From Thailand to South Africa, 43.4m motoryacht Triple 8, which is currently listed for sale with Burgess, has spent the last few years cruising around all kinds of locations, some well prepared for superyachts and others not quite ready to host a our niche sector. Having kept a detailed log of the yacht’s circumnavigation, Captain Nick Maccrossan shares his experiences of extensive cruising.

In the last year, Triple 8 has visited an extensive list of locations, including Thailand, Maldives, Mozambique, Brazil – the list goes on. But there were a number of locations and passages that tested the diligence of the crew, highlighting the importance of a strong team on board, careful planning, and a full understanding of what one may encounter in these locations. “We recently completed a passage from Thailand to Grenada, which is over 12,000 miles, in three months,” says Maccrossan. This trip was with just the crew, and the yacht only stopped for bunkering, provisions and servicing.

“We did,” the captain continues, “take a little time for crew rest and relaxation in the Seychelles and Cape Town, which made it quite interesting.” Maccrossan explains that Cape Town has excellent facilities for crew. Additionally, the exchange rate (15.3ZAR to the Euro at the time of writing according to XE), means that things are more affordable for the crew. “Cape Town was a welcome break, and for those who had never experienced South Africa, it was an opportunity to see just how developed and tourist-friendly the ‘Mother City’ could be,” explains Maccrossan.

There were, however, some incidences when security was put to the test. On two separate occasions, Triple 8 had incidents concerning the approach of suspicious boats, one off Sri Lanka and one at the top of Madagascar. “It is important to be vigilant and to take early action when such things occur,” advises the captain. Due to the length of the cruising time and the vast expanse covered by the yacht, it was always likely that security threats could arise. Luckily, on these occasions, the incidents bared no immediate risk.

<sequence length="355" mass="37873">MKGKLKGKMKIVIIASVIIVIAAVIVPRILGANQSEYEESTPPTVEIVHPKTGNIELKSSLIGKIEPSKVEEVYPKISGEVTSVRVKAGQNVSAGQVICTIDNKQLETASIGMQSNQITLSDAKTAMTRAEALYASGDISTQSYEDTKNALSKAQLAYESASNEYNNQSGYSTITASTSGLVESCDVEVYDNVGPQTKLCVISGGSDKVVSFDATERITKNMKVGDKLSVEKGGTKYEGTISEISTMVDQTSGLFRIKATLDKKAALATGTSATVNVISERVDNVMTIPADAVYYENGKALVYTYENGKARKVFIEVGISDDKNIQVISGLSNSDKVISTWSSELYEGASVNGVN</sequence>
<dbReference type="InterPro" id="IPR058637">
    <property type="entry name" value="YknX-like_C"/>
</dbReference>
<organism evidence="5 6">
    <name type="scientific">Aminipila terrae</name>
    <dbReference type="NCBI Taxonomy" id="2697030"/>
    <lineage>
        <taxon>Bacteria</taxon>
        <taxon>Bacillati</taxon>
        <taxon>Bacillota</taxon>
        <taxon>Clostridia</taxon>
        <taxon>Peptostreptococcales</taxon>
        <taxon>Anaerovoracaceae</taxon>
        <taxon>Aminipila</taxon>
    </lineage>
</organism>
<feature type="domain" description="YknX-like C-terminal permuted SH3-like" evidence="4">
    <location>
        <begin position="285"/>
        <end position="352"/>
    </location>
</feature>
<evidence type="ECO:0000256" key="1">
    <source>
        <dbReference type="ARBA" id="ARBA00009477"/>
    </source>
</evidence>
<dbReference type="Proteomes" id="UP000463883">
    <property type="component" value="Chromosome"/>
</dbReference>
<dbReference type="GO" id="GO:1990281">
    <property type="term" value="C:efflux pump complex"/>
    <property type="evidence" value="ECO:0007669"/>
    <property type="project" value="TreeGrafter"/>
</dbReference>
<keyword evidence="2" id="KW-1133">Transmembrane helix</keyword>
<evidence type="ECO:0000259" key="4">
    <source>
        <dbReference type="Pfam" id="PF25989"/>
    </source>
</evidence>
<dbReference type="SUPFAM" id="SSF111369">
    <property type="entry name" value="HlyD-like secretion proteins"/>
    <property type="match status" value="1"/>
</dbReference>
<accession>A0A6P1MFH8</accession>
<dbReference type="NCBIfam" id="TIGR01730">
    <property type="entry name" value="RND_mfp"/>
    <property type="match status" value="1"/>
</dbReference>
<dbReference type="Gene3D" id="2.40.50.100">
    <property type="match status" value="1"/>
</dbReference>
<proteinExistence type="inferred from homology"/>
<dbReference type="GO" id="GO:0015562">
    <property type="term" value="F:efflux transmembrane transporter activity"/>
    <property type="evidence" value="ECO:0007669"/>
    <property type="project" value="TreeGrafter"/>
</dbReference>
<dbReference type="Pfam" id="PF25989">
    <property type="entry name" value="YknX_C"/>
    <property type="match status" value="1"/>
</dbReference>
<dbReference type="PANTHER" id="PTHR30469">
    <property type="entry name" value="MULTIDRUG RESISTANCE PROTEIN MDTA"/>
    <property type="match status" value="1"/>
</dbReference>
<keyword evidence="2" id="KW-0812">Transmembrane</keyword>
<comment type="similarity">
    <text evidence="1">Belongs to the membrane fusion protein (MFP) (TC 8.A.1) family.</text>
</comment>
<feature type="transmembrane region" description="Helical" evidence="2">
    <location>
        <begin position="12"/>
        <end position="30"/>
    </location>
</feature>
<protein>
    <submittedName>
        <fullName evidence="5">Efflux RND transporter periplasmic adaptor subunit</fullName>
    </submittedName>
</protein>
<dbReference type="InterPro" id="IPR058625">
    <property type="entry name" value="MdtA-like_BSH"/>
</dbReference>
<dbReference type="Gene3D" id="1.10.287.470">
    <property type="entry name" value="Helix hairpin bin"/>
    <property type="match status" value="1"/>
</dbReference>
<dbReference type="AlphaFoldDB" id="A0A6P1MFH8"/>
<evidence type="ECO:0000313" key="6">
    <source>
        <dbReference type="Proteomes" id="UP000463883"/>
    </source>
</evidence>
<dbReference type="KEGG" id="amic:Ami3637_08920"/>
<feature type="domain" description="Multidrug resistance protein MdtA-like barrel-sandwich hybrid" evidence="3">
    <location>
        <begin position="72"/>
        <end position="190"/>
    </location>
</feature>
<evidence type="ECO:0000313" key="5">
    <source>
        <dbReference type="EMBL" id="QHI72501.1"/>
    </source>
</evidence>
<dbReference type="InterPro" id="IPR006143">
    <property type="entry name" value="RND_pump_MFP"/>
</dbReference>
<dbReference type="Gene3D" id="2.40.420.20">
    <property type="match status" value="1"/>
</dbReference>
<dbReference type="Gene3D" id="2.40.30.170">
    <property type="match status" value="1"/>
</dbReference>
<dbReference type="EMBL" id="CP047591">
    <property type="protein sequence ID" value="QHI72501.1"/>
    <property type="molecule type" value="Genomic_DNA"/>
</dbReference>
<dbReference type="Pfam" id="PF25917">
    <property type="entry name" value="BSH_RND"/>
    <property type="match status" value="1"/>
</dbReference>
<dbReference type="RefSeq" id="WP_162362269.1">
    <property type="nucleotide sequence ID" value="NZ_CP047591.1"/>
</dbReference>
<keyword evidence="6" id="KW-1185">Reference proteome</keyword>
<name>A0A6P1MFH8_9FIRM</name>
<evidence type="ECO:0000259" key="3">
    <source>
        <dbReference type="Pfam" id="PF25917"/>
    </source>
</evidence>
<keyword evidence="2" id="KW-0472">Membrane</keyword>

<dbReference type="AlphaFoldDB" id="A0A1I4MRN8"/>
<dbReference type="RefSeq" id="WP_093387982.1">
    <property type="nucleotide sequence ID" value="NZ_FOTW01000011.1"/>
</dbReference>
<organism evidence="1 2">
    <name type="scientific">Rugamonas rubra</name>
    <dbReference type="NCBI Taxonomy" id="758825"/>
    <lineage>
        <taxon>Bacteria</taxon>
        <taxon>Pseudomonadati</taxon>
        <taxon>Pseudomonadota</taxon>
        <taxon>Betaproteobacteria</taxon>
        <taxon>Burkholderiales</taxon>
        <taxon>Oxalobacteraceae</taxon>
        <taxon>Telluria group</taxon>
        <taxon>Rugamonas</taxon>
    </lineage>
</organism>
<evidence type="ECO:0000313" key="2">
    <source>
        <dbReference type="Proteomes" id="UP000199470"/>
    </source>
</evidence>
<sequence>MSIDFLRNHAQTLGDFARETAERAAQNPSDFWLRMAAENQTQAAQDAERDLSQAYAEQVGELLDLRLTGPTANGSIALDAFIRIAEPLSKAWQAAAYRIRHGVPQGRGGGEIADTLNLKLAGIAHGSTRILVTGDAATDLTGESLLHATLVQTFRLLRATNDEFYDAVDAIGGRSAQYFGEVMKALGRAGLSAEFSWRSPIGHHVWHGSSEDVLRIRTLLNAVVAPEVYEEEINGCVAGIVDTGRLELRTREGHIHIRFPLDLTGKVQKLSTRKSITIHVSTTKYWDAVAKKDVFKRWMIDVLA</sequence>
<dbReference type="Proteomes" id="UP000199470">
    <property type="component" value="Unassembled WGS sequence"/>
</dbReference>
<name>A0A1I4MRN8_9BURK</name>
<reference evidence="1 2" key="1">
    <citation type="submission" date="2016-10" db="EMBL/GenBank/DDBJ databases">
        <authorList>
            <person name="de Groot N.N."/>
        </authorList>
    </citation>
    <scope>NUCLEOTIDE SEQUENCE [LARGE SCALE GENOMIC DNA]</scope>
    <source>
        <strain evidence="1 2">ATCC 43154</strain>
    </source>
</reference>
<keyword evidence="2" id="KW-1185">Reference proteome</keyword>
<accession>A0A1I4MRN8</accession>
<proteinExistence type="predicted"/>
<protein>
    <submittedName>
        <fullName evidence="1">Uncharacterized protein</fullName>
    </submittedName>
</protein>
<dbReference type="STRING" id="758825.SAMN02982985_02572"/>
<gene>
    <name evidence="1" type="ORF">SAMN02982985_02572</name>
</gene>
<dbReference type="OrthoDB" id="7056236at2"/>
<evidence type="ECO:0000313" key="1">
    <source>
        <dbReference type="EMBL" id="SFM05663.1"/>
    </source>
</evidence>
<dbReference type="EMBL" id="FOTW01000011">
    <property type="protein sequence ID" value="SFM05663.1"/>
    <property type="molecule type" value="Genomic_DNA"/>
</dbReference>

“I was not looking forward to our stop in Brazil, as we were repeatedly told that we would have security concerns on the dock, mainly petty theft,” he continues. However, the yacht ended up spending just one night at anchor before moving on, so any concerns here were alleviated. Logistics in this area, however, were another matter. “ In Brazil, the logistical side of things was really quite painful,” admits Maccrossan, who adds that the discovery of ISS Shipping changed this, describing them as “excellent agents covering every port in Brazil.”

When such an extensive itinerary, Maccrossan stresses that there are a number of essential elements that need to be considered in the planning stages. “You need excellent logistical support. We had good local agents for each bunker stop, who pre-arranged everything and found out about duty-free fuel and approximate costs beforehand, to avoid nasty surprises,” he advises.

“Make sure,” he adds, “you have the support of a dedicated agent to procure spare parts and anything else that may become necessary while underway.”

But perhaps most crucial for this captain is something far bigger than shoreside support. “For such an extensive itinerary, you need to ensure that you have a capable, seaworthy vessel, extensive spares and equipment, and an owner who appreciates that, without these, the trip could turn into a nightmare,” says Maccrossan. His advice to others planning an extensive trip such as this, is that having a fully competent and reliable crew, especially experienced engineers, is an absolute must, so much so that there is no point in even starting a voyage if you can’t rely on the engineering team. Not to mention the bridge team, whom he says must be able to “handle the long hours and occasional poor weather conditions without complaint”, adding, “there is a substantial difference between a North Atlantic hop and a larger ocean passage, so be aware that it can exhaust less experienced crew”. And, just as the yacht needs fuel, so too does the crew. “Have a decent chef,” the captain advises. “It makes all the difference if everyone can eat good food for the duration.”

For an extensive itinerary, there is a vast amount of planning and preparation that needs to take place prior to beginning the journey. But, there is more to it than having a full plan, its about having a fully competent team and a seaworthy vessel thayt can cope with a diverse set of situations.


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